Rigid-Heddle Rag Rug
Constance Hall is like many weavers; her favorite projects are the ones that look really hard but are actually pretty easy. A rag rug woven on a rigid-heddle loom using a log cabin pattern is that kind of project. You might not think that a rigid-heddle loom is the most obvious choice for rag-rug weaving, but if you plan ahead, use a single-ended tapestry beater, and take your time, you’ll have a rug that fits into your decor perfectly because you get to choose the colors you weave with.
Weaving with fabric strips on a rigid-heddle loom is a bit of a slower process than other projects not only because you have to first cut all of your fabric into strips but also because you need to firmly beat your weft into place with a tapestry beater after every pick. For this rug pattern, which is in the color-and-weave group of color patterns, choose colors that have a strong dark and light contrast between them for the warp stripes, and similar colors with high contrast for the weft fabric strips. That will make the log-cabin patterning show up the best. It’s really just a trick of the eye that makes it such a fun pattern, and it’s easy enough to accomplish by simply changing the light/dark order of ends as you warp, or weaving two weft picks of the same color from time to time as you weave. Find it today in Easy Weaving with Little Looms 2018.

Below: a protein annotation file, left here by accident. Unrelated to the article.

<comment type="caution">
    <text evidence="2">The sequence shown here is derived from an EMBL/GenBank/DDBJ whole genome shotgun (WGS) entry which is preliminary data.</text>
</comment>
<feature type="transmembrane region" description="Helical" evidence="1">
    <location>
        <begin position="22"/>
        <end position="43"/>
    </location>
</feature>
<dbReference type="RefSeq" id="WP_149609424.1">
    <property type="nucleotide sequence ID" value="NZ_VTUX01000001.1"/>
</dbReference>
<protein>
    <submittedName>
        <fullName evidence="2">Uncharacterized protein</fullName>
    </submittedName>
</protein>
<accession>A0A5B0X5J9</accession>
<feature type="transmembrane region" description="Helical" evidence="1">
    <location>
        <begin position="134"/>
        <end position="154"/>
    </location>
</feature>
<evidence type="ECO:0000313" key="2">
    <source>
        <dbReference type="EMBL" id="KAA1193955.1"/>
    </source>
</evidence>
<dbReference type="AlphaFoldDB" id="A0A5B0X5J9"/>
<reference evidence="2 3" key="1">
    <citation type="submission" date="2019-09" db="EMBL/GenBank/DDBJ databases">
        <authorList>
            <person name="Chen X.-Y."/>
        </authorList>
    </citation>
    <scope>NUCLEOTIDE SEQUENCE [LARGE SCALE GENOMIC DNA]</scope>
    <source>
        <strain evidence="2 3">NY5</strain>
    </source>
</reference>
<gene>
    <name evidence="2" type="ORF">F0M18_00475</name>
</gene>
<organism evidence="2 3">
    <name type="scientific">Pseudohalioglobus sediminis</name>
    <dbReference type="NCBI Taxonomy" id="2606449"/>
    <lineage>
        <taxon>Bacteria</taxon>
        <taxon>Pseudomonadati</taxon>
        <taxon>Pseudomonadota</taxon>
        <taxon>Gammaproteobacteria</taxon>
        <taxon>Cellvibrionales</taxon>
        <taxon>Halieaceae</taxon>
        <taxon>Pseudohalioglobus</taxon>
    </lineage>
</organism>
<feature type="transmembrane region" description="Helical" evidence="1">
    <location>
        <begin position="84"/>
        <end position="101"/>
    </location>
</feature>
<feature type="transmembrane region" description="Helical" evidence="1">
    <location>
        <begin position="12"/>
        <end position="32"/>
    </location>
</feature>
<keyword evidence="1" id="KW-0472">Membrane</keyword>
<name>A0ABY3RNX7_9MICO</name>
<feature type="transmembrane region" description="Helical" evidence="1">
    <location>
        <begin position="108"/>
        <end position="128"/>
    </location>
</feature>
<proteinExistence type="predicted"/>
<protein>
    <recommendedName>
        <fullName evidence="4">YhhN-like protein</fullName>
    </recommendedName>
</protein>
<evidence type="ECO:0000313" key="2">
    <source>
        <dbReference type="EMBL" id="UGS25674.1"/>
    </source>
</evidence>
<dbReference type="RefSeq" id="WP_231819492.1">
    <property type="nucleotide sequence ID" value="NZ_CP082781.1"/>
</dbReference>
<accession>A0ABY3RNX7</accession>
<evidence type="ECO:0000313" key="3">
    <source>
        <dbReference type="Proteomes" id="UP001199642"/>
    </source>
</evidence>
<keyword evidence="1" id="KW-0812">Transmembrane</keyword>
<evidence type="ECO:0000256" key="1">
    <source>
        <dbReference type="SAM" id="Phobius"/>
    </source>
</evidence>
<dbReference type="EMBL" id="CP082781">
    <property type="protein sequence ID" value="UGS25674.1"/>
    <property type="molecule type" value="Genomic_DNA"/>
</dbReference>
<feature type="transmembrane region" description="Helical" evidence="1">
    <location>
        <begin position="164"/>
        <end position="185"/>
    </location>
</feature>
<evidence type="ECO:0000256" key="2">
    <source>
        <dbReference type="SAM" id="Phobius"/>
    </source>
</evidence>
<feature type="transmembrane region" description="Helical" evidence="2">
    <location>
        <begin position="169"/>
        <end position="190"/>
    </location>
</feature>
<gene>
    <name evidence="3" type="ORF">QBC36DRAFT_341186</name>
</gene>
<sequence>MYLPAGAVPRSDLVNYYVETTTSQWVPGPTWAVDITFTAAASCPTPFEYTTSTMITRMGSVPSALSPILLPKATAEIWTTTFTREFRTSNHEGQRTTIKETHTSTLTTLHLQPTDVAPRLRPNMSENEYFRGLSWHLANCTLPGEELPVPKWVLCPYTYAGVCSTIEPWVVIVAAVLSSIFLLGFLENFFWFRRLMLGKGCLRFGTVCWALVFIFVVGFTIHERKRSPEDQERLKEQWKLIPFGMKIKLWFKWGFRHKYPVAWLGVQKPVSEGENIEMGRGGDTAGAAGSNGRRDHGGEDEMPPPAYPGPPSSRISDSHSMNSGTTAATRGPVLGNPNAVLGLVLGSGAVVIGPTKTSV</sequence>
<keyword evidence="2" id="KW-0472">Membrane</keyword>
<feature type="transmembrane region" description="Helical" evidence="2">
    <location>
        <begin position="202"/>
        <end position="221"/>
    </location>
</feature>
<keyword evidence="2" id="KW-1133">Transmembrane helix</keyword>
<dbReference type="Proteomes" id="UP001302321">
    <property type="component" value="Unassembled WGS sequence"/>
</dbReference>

STRUCTURE: Plain weave log cabin.
EQUIPMENT: Rigid-heddle loom, 25″ weaving width; 8-dent heddle; 2 stick shuttles; single-ended tapestry beater;sewing needle and black thread; (optional) sewing machine.
YARNS: 8/4 Cotton Carpet Warp (100% cotton; 1,600 yd/lb; Maysville); Quilting fabric (100% cotton homespun) cut into 1″ strips.
Featured Image: Close up of Constance Hall’s Rigid-Heddle Rag Rug.